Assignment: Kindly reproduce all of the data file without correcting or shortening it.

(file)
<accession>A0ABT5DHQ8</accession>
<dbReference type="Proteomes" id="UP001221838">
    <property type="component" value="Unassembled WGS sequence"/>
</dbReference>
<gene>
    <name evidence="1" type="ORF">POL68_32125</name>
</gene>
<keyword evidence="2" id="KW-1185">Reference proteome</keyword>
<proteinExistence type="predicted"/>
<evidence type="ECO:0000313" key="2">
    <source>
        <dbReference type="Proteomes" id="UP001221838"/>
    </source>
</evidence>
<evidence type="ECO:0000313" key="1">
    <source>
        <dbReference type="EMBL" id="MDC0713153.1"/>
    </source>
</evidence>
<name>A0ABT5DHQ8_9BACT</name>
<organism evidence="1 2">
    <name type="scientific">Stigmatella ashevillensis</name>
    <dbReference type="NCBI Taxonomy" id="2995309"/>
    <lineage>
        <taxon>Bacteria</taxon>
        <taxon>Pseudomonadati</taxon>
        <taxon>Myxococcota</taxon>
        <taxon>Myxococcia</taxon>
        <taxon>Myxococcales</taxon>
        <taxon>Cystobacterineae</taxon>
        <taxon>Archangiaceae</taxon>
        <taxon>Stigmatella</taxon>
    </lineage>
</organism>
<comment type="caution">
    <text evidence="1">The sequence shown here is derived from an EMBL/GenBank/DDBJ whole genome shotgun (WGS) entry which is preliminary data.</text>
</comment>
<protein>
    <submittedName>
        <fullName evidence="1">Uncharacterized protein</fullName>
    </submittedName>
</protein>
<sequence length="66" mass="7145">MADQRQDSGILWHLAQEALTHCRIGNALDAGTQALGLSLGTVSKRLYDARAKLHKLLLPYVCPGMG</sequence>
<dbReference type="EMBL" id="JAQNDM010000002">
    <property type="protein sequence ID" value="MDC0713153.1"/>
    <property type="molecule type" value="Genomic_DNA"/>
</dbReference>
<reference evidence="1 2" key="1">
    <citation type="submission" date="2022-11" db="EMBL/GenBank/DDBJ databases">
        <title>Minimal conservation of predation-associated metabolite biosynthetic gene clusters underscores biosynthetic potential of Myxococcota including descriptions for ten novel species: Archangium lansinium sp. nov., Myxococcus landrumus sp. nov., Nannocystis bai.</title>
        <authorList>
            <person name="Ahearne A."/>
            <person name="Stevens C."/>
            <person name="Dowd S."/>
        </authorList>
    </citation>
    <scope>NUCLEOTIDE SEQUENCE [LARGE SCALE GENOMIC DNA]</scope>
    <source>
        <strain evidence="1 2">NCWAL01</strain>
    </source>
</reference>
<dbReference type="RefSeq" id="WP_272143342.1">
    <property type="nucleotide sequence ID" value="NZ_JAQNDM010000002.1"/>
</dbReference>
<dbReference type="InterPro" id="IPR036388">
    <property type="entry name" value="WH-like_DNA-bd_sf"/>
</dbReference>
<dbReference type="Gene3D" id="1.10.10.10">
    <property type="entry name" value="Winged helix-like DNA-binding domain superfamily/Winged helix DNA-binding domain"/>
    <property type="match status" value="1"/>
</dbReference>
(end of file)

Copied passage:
<accession>A0ABT5DHQ8</accession>
<dbReference type="Proteomes" id="UP001221838">
    <property type="component" value="Unassembled WGS sequence"/>
</dbReference>
<gene>
    <name evidence="1" type="ORF">POL68_32125</name>
</gene>
<keyword evidence="2" id="KW-1185">Reference proteome</keyword>
<proteinExistence type="predicted"/>
<evidence type="ECO:0000313" key="2">
    <source>
        <dbReference type="Proteomes" id="UP001221838"/>
    </source>
</evidence>
<evidence type="ECO:0000313" key="1">
    <source>
        <dbReference type="EMBL" id="MDC0713153.1"/>
    </source>
</evidence>
<name>A0ABT5DHQ8_9BACT</name>
<organism evidence="1 2">
    <name type="scientific">Stigmatella ashevillensis</name>
    <dbReference type="NCBI Taxonomy" id="2995309"/>
    <lineage>
        <taxon>Bacteria</taxon>
        <taxon>Pseudomonadati</taxon>
        <taxon>Myxococcota</taxon>
        <taxon>Myxococcia</taxon>
        <taxon>Myxococcales</taxon>
        <taxon>Cystobacterineae</taxon>
        <taxon>Archangiaceae</taxon>
        <taxon>Stigmatella</taxon>
    </lineage>
</organism>
<comment type="caution">
    <text evidence="1">The sequence shown here is derived from an EMBL/GenBank/DDBJ whole genome shotgun (WGS) entry which is preliminary data.</text>
</comment>
<protein>
    <submittedName>
        <fullName evidence="1">Uncharacterized protein</fullName>
    </submittedName>
</protein>
<sequence length="66" mass="7145">MADQRQDSGILWHLAQEALTHCRIGNALDAGTQALGLSLGTVSKRLYDARAKLHKLLLPYVCPGMG</sequence>
<dbReference type="EMBL" id="JAQNDM010000002">
    <property type="protein sequence ID" value="MDC0713153.1"/>
    <property type="molecule type" value="Genomic_DNA"/>
</dbReference>
<reference evidence="1 2" key="1">
    <citation type="submission" date="2022-11" db="EMBL/GenBank/DDBJ databases">
        <title>Minimal conservation of predation-associated metabolite biosynthetic gene clusters underscores biosynthetic potential of Myxococcota including descriptions for ten novel species: Archangium lansinium sp. nov., Myxococcus landrumus sp. nov., Nannocystis bai.</title>
        <authorList>
            <person name="Ahearne A."/>
            <person name="Stevens C."/>
            <person name="Dowd S."/>
        </authorList>
    </citation>
    <scope>NUCLEOTIDE SEQUENCE [LARGE SCALE GENOMIC DNA]</scope>
    <source>
        <strain evidence="1 2">NCWAL01</strain>
    </source>
</reference>
<dbReference type="RefSeq" id="WP_272143342.1">
    <property type="nucleotide sequence ID" value="NZ_JAQNDM010000002.1"/>
</dbReference>
<dbReference type="InterPro" id="IPR036388">
    <property type="entry name" value="WH-like_DNA-bd_sf"/>
</dbReference>
<dbReference type="Gene3D" id="1.10.10.10">
    <property type="entry name" value="Winged helix-like DNA-binding domain superfamily/Winged helix DNA-binding domain"/>
    <property type="match status" value="1"/>
</dbReference>